The Austrian Frigate Novara visits Manila in 1858
Karl Scherzer (1861)
- Historical notes relating to the Philippines
- From Cavite to Manila
- The river Pasig
- First impressions of the city
- Its inhabitants
- Tagales and Negritoes
- Preponderating influence of Monks
- Visit to the four chief monasteries
- Conversation with an Augustine Monk
- Grammars and Dictionaries of the idioms chiefly in use in Manila
- Reception by the Governor-general of the Philippines
- Monument in honour of Magelhaens
- The "Calzada"
- "Fiestas Reales"
- Causes of the languid trade with Europe hitherto
- Visit to the Cigar-manufactories
- Tobacco cultivation in Luzon and at the Havanna
- Abáca, or Manila hemp
- Excursion to the "Laguna de Bay"
- A row on the river Pasig
- The village of Patero
- Wild-duck breeding
- Sail on the Lagoon
- Plans for canalization
- Arrival at Los Banos
- Canaoe trip on the "enchanted sea"
- Kalong Bats
- Gobernador and Gobernadorcillo
- The Poll-tax
- A hunt in the swamps of Calamba
- Padre Lorenzo
- Return to Manila
- The "Pebete"
- The military Library
- The civil and military Hospital
- Ecclesiatical processions
- Ave Maria
- Tagalian merriness
- Lunatic Asylum
- Gigantic serpent thirty-two years old
- Chinese pilots
- First glimpse of the Celestial Empire
- The Lemmas Channel
- Arrival in Hongkong Harbour
Conversation with an Augustine Monk|
On our remarking that so far as worldly
consideration was concerned, the cloister enjoyed far more cordial support in Manila than either in Spain or Cuba, one of the Augustinians who was accompanying us, a tall commanding figure, attired in the plain garb of the order, replied: "The Government knows that it has need of us, that it could not get on a day without us, therefore it leaves us in peace, and places no impediments in our path as in Spain."* And he was right. Whensoever the monks lift the finger, Spain has ceased to rule in the Philippines. The spiritual reins have ever bridled the secular authority, and such a state of things is the severest impediment to the development of the country and its intellectual growth.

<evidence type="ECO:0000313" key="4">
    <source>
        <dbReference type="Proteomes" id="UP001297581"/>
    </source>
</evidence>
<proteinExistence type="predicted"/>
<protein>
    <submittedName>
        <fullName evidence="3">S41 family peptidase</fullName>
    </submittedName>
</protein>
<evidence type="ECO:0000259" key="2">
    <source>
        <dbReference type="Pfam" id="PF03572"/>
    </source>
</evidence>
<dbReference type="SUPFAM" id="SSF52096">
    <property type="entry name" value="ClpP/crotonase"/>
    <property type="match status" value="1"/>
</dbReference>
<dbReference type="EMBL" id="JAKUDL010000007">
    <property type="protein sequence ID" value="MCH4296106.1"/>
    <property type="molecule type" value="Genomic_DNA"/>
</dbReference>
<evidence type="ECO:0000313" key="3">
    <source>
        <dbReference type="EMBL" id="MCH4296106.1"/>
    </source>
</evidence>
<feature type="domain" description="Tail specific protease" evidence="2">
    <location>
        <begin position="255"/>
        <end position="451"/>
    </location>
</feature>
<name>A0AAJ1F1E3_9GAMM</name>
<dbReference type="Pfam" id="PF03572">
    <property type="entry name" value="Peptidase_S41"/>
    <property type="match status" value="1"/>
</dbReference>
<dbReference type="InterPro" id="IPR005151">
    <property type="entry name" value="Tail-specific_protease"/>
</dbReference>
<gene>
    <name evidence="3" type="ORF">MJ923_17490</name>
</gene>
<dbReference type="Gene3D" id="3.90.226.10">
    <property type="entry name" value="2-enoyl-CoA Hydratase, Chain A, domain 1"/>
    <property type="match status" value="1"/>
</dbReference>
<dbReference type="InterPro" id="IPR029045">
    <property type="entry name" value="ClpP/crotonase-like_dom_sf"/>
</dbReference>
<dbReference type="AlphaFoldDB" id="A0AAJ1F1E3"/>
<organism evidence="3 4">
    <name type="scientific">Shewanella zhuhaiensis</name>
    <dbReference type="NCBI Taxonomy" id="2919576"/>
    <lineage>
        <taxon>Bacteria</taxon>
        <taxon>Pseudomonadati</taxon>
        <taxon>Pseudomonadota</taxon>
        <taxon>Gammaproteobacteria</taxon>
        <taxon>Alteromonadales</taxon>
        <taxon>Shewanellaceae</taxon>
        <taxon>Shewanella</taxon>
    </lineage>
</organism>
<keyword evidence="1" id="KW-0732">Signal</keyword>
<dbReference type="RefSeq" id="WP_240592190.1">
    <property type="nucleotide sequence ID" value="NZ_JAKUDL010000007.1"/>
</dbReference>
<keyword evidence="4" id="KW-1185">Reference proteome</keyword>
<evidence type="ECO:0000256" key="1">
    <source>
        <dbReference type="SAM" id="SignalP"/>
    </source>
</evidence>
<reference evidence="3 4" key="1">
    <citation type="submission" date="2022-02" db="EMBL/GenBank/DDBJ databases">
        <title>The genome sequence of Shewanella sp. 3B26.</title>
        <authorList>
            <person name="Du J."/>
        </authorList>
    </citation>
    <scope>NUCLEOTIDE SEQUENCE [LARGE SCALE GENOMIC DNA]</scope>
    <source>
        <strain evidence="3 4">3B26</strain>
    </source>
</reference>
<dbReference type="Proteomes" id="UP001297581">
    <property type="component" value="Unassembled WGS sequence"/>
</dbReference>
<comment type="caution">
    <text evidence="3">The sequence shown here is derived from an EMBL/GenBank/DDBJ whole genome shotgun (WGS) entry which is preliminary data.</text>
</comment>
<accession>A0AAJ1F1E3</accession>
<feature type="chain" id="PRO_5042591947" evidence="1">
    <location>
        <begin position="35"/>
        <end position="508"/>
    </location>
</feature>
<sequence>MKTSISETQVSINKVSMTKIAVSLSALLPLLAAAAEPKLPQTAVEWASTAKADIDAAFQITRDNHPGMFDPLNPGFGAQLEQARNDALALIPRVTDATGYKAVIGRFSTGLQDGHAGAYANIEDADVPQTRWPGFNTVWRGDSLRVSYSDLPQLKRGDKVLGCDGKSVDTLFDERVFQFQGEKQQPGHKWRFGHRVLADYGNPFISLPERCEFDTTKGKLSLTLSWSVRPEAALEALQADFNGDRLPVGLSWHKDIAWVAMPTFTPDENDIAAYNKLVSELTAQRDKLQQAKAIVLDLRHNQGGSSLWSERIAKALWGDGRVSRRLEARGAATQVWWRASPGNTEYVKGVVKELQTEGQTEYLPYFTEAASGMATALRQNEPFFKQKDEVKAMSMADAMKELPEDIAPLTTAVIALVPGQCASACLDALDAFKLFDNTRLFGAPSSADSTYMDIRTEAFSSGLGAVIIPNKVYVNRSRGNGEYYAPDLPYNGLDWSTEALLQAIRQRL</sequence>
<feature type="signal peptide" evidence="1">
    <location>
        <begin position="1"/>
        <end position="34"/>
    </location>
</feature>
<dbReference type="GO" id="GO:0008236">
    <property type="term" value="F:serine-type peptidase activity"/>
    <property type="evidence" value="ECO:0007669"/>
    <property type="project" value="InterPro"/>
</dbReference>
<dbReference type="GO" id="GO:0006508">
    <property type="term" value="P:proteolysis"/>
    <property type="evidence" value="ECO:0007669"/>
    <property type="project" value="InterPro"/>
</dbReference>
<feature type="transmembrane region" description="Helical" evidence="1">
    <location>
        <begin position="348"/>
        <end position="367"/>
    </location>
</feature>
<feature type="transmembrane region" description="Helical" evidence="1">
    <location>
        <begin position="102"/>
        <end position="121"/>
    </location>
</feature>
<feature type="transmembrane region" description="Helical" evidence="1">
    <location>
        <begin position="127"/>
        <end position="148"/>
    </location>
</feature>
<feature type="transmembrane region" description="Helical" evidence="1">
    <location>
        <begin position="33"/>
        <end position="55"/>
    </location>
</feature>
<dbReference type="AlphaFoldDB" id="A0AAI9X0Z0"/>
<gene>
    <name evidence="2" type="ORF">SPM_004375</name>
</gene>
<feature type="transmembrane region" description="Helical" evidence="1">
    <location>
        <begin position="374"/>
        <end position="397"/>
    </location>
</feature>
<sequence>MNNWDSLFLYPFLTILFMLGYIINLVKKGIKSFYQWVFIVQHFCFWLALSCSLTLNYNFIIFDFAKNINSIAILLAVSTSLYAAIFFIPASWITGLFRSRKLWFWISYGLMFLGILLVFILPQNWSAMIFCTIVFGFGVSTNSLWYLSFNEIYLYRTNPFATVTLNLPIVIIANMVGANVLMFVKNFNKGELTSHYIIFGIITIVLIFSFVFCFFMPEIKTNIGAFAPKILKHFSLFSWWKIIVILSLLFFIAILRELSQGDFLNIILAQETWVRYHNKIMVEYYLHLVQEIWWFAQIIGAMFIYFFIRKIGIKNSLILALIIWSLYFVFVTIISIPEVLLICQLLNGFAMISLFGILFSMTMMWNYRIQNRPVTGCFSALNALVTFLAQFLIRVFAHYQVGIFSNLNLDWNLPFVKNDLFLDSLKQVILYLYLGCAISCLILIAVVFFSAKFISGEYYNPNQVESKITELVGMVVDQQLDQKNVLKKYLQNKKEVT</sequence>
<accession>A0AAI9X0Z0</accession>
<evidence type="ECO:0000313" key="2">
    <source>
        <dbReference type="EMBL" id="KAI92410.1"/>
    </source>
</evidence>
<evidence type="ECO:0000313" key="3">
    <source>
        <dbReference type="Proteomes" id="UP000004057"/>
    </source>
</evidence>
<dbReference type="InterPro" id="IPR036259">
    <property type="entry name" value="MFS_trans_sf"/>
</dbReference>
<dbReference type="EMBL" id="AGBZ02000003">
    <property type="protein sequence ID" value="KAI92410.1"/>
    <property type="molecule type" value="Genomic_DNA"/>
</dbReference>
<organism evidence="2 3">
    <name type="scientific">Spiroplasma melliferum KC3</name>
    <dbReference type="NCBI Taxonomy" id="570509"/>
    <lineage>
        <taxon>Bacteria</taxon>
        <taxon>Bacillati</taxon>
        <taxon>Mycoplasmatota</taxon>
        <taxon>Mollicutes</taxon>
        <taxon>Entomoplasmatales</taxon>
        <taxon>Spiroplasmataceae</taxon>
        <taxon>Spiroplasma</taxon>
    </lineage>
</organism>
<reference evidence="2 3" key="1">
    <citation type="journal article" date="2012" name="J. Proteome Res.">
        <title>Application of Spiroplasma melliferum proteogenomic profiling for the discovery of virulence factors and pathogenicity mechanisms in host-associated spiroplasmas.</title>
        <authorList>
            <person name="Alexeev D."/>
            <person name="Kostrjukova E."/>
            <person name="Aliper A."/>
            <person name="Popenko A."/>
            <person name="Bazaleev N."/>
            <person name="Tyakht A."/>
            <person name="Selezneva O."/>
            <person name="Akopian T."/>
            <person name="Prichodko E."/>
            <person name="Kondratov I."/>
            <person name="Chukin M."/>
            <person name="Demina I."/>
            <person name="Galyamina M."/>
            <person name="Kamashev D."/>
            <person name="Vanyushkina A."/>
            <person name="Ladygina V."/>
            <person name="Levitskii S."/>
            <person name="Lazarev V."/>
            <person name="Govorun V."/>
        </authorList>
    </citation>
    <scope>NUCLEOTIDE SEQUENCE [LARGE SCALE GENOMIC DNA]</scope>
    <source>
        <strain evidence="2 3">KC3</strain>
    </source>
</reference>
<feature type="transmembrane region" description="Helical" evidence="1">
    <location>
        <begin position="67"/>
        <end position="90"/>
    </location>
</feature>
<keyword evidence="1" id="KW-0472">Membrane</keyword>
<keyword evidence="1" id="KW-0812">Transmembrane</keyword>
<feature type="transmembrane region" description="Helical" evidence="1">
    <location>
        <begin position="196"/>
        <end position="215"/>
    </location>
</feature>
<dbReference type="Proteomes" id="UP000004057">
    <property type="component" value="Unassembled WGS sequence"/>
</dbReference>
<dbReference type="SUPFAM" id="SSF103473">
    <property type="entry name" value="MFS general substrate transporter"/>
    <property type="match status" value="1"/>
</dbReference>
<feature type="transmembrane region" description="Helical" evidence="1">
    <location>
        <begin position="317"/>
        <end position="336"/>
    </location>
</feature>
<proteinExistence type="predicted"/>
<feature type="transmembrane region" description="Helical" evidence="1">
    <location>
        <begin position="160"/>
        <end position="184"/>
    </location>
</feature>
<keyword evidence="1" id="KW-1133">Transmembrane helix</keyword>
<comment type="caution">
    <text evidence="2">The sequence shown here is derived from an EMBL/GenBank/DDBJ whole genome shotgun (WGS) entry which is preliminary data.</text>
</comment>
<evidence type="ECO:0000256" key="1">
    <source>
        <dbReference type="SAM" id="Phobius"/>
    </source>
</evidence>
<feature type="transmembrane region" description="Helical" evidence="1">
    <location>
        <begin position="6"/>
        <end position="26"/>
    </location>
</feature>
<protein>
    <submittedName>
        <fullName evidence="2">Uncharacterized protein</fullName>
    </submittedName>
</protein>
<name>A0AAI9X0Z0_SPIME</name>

* This opinion of our Angustinian guide is not shared out there. An Austrian traveller, as widely renowned as highly cultivated, Baron von Hügel, relates, in his Diary already alluded to, the following singular revelations by a friar in Manila:
"The Philippine Islands belong to the Augustine monks in Manila, Don Pasquale (the then Governor) or another may ruffle it and talk large,- in the interior we are the true masters. Tell me where you want to go and everything shall be laid open for you!... Police in the interior? It is laughable to hear of such an idea! As if such were possible! and I should be glad to make the acquaintance of that official who would venture to ask even the simple question of who any man is, who is under the protection of our order! Should you
like to ascend the Majay-jay, the highest hill in the interior? An Augustinian friar shall accompany you thither. Should you care to make an excursion to the Lagoons and thence proceed to the Pacific Ocean? An Augustinian friar shall be your guide. Have you a hankering to visit the forests of Ilocos northwest from Manila, or to sail down the great river Lanatin? An Augustinian shall arrange all that for you. In one word, say what you wish to do!"